Table 1

Baseline characteristics between groups

 

Group1 (n = 10)

Group 2 (n = 9)

Gender (male/female)

6/4

5/4

Ages (months)

9.1 (3–18)

8.9 (2–19)

Weight (kg)

6.5 (4.1-14.5)

6.3 (4.5-15.1)

Single ventricle and pulmonary stenosis complex and single right superior vena cava (n)

10

9

SVC pressure (mmhg)*

24.50 ± 2.99

21.11 ± 1.96

Operating time (min)

26 (11–33)

25 (10–31)

Postop facial edema or neurological abnormality (n)

0

0

Glenn shunt with obstruction during follow-up (n)

0

0

*Group 1- BDG using standard venous cannula in innominate vein, Group 2-BDG using modified venous cannula in innominate vein

*SVC pressure (mmhg) p < 0.05

Conclusion

We present a simple modification of the standard right-angle venous cannula to effectively provide more sufficient venous drainage during the bidirectional Glenn shunt procedure in small infants.

Consent

Written informed consent was obtained from the patient for publication of this Case report and any accompanying images. A copy of the written consent is available for review by the Editor-in-Chief of this journal. This case study was approved by Institutional Review Board for Union Hospital, FuJian Medical University.

Abbreviation

svc: 

Superior vena cava

Declarations

Acknowledgement

This research is sponsored by both Chinese national and Fujian provincial key clinical specialty construction programs.

Disclosures

None declared.

Open AccessThis article is distributed under the terms of the Creative Commons Attribution 4.0 International License (http://creativecommons.org/licenses/by/4.0/), which permits unrestricted use, distribution, and reproduction in any medium, provided you give appropriate credit to the original author(s) and the source, provide a link to the Creative Commons license, and indicate if changes were made. The Creative Commons Public Domain Dedication waiver (http://creativecommons.org/publicdomain/zero/1.0/) applies to the data made available in this article, unless otherwise stated.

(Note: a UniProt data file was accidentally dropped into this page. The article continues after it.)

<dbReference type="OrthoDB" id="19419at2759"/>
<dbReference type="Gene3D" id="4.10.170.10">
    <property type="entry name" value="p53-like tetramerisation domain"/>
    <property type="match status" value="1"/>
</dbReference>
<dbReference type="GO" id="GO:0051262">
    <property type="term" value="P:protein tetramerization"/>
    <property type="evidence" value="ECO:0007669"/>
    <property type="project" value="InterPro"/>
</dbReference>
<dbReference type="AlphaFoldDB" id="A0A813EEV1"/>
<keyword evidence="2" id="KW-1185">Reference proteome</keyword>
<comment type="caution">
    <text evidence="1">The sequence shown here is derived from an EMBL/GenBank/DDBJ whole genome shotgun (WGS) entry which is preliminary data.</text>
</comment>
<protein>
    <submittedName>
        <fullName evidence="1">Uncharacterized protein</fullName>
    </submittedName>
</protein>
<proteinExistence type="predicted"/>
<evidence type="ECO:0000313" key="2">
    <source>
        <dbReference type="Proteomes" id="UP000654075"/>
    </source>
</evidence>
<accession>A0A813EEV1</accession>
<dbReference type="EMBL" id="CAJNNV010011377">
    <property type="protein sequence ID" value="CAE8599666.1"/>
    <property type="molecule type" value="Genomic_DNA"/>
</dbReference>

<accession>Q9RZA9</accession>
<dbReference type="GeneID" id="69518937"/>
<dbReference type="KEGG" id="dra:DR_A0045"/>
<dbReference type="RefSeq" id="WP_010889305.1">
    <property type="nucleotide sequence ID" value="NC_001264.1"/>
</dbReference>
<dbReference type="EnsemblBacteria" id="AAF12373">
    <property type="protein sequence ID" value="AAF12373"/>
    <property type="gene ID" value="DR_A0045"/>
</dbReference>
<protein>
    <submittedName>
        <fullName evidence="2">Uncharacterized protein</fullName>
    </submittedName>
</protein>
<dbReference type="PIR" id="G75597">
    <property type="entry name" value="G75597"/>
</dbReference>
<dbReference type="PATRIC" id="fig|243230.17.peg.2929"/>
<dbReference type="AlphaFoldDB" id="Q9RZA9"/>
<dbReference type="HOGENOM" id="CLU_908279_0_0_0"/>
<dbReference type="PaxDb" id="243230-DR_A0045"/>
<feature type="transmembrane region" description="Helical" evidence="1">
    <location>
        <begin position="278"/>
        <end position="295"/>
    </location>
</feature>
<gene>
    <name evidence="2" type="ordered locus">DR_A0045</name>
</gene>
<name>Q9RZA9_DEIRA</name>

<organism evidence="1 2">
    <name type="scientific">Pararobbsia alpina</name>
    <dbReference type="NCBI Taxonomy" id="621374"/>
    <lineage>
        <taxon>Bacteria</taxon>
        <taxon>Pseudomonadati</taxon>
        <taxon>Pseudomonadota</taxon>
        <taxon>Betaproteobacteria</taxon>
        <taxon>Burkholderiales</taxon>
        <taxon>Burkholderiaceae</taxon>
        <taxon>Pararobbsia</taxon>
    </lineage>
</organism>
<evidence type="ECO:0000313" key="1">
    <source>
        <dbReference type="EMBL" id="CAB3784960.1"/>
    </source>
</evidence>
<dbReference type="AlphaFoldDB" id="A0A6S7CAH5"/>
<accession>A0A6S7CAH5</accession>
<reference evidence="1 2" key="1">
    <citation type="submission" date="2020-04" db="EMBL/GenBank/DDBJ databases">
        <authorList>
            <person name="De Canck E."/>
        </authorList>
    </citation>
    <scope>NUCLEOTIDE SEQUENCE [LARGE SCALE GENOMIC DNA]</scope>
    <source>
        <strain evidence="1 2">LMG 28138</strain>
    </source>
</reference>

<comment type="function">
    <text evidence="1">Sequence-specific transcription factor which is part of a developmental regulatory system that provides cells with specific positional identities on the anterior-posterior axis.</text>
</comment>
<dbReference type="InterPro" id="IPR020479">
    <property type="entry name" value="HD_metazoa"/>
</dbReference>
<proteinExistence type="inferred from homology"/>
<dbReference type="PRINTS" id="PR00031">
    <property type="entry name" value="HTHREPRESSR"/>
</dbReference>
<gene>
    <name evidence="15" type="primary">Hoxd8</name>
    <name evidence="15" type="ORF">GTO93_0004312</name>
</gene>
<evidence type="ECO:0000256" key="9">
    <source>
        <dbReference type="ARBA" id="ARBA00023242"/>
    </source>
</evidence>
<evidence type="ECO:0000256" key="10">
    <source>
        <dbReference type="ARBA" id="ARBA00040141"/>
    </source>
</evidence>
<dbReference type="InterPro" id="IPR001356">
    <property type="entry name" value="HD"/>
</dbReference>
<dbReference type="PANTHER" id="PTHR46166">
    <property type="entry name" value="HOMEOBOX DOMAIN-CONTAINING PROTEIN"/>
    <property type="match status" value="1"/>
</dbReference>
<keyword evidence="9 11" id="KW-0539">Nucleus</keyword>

Authors’ Affiliations

(1)
Department of Cardiac Surgery, Union Hospital, Fujian Medical University

References

  1. Lamberti JJ, Spicer RL, Waldman JD, et al. The bidirectional cardiopulmonary shunt. J Thorac Cardiovasc Surg. 1990;100:22–30.PubMedGoogle Scholar
  2. Jonas RA. Surgical technique. In: Jonas RA, editor. Comprehensive surgical management of congenital heart disease. London: Arnold; 2004. p. 19–20.View ArticleGoogle Scholar
  3. Lal M, Mahant TS. A modified technique of venoatrial bypass in bidirectional Glenn shunt. Asian Cardiovasc Thorac Ann. 1996;4:23–5.View ArticleGoogle Scholar

Copyright

© Chen et al. 2015

Advertisement